Guide to Reducing Unintended Consequences of Electronic Health Records
The Guide to Reducing Unintended Consequences of Electronic Health Records is an online resource designed to help you and your organization anticipate, avoid, and address problems that can occur when implementing and using an electronic health record (EHR). Our purpose in developing the Guide was to provide practical, troubleshooting knowledge and resources.
The Guide was developed with all types of health care organizations in mind — from large hospital systems to solo physician practices. We anticipate that the primary users will be EHR implementers such as Regional Extension Centers, chief information officers, directors of clinical informatics, EHR champions or "super users," administrators, information technology specialists, and clinicians involved in the implementation of an EHR. Frontline EHR users (such as physicians and nurses) may also find the Guide useful.
The Guide is based on the research literature, other practice-oriented guides for EHR implementation and use, research by its authors, and interviews with organizations that have recently implemented EHR. The Guide represents a compilation of the known best practices for anticipating, avoiding, and addressing EHR-related unintended consequences. However, this area of research is still in its infancy. Therefore, the Guide is a work in progress. We invite you to revise its tools and recommendations in keeping with your own experience and in response to emerging research findings.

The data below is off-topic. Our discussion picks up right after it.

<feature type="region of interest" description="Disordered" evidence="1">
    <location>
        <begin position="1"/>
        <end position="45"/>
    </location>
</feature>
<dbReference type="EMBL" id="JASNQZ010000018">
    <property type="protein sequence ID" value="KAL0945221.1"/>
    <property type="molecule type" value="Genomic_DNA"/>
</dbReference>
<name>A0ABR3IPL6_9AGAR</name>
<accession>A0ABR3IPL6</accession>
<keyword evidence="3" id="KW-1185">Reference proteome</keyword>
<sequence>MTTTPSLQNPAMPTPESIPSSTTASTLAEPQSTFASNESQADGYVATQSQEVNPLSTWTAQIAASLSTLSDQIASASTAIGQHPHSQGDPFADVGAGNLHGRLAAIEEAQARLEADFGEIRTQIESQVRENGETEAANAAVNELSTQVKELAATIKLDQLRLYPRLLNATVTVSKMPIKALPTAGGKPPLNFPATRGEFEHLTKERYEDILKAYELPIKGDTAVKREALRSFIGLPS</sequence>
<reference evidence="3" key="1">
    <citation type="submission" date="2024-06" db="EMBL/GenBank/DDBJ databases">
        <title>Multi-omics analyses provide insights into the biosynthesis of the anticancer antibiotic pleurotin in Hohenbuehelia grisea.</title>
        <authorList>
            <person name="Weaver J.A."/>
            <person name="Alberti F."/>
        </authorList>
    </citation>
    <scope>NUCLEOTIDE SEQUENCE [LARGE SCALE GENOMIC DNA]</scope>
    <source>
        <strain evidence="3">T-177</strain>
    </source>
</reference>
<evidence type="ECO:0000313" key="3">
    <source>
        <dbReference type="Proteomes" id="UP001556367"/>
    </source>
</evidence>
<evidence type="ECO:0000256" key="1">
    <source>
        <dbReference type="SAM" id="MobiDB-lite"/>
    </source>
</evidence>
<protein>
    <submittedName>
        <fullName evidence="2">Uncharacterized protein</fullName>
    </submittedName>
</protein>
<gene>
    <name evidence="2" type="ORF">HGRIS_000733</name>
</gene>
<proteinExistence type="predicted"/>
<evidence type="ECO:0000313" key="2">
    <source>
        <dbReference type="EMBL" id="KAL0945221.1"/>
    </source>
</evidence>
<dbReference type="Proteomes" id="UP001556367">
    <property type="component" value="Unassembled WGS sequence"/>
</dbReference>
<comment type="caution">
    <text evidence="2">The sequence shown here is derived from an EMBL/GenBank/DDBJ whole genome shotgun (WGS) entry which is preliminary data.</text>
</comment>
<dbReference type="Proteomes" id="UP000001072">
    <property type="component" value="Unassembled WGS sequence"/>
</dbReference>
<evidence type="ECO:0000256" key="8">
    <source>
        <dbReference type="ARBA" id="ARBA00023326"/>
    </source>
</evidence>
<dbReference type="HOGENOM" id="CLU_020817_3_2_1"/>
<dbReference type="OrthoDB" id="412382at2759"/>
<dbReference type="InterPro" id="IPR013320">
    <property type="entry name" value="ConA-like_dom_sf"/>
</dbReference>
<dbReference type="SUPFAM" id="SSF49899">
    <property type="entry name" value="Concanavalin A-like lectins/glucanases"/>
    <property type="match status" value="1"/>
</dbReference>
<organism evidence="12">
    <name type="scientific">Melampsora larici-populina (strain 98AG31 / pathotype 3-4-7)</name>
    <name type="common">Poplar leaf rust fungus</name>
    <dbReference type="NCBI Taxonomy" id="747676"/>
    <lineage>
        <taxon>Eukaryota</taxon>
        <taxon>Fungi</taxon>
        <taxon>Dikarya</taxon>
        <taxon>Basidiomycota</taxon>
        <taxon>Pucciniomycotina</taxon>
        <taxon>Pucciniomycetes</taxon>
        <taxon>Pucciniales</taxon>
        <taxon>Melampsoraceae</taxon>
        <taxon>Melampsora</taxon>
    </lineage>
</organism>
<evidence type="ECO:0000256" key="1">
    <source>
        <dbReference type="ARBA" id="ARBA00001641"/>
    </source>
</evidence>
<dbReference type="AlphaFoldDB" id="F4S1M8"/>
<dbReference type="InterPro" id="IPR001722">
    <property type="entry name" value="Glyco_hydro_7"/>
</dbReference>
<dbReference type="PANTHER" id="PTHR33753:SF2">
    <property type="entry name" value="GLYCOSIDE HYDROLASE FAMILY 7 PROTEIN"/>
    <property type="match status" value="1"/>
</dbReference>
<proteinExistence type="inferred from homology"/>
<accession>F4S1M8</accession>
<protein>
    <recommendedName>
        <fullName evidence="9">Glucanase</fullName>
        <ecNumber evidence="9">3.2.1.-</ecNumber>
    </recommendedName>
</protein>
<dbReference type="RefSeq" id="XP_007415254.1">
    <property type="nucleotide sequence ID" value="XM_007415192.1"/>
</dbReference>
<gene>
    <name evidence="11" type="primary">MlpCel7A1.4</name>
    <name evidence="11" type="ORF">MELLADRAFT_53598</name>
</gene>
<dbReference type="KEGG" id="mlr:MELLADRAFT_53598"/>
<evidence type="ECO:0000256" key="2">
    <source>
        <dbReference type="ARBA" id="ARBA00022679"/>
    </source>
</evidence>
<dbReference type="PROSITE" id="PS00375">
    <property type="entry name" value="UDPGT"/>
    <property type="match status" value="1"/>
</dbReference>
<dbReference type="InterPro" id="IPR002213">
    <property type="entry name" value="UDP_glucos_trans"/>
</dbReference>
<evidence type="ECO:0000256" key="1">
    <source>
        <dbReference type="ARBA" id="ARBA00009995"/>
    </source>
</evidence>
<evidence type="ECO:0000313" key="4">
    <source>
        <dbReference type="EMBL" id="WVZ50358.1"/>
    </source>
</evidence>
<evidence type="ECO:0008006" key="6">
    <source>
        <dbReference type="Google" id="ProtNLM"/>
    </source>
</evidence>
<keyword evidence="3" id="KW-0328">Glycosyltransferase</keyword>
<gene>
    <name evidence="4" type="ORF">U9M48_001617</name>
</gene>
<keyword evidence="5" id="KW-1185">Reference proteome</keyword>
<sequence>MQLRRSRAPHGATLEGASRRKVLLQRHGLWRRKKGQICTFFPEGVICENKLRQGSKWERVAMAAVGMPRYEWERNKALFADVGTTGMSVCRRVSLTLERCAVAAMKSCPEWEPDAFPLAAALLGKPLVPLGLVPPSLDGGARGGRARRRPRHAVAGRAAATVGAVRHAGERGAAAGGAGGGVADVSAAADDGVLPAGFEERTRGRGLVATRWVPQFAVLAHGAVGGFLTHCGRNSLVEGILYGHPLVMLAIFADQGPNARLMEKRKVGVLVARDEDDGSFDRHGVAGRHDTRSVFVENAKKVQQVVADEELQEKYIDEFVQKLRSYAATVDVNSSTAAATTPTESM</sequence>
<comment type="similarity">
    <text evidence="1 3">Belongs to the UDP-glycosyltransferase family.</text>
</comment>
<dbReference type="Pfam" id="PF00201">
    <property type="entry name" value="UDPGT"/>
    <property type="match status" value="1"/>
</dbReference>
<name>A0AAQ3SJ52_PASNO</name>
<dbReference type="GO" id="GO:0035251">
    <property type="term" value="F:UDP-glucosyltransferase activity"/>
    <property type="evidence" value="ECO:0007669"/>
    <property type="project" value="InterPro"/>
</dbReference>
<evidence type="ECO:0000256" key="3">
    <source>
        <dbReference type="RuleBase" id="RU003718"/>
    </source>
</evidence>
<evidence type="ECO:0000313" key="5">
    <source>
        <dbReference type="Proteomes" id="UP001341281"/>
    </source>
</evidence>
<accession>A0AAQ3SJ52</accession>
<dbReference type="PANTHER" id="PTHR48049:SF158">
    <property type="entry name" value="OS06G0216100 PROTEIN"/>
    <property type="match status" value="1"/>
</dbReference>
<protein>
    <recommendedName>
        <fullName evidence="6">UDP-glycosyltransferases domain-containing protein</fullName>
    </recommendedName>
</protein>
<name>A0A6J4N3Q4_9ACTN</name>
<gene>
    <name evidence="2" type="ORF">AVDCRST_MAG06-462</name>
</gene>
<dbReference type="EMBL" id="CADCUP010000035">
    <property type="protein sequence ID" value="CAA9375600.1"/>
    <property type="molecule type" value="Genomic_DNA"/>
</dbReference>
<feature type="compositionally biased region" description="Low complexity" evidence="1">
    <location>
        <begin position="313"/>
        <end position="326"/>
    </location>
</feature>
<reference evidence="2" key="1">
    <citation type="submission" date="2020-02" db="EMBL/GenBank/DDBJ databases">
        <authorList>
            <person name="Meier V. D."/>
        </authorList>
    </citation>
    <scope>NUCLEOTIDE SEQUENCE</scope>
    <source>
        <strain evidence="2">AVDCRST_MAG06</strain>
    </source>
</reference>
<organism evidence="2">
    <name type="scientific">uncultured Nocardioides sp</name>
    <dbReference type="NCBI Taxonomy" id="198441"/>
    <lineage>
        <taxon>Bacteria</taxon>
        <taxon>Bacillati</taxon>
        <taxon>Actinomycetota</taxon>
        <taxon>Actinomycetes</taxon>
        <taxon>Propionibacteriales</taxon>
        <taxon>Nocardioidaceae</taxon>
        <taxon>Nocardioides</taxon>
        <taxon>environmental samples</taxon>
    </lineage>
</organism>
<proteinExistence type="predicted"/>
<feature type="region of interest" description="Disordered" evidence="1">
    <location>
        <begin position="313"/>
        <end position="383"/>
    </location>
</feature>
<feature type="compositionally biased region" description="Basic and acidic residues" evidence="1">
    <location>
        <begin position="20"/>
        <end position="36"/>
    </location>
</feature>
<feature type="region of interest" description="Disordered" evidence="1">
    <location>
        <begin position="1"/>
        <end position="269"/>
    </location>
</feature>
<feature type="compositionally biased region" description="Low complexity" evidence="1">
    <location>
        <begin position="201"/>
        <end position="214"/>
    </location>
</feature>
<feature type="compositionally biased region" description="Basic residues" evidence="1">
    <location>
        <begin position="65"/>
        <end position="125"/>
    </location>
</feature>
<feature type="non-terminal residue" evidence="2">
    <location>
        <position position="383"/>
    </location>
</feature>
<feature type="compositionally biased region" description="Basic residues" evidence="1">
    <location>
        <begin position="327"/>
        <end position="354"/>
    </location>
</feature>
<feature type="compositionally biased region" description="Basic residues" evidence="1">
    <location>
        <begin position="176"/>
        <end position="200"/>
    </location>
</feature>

The RAND Corporation prepared the Guide for the Agency for Healthcare Research and Quality under contract HHSA290200600017I, Task Order #5. The authors of the Guide are Spencer S. Jones, Ross Koppel, M. Susan Ridgely, Ted E. Palen, Shinyi Wu, and Michael I. Harrison.
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Note: The Guide represents the opinions of the authors and does not
necessarily represent the opinions or best practice recommendations of the Agency for Healthcare Research and Quality, the United States Government, or
any of the other organizations with which the authors are affiliated.
Learn more about the organizations and individuals who contributed to the development of the Guide »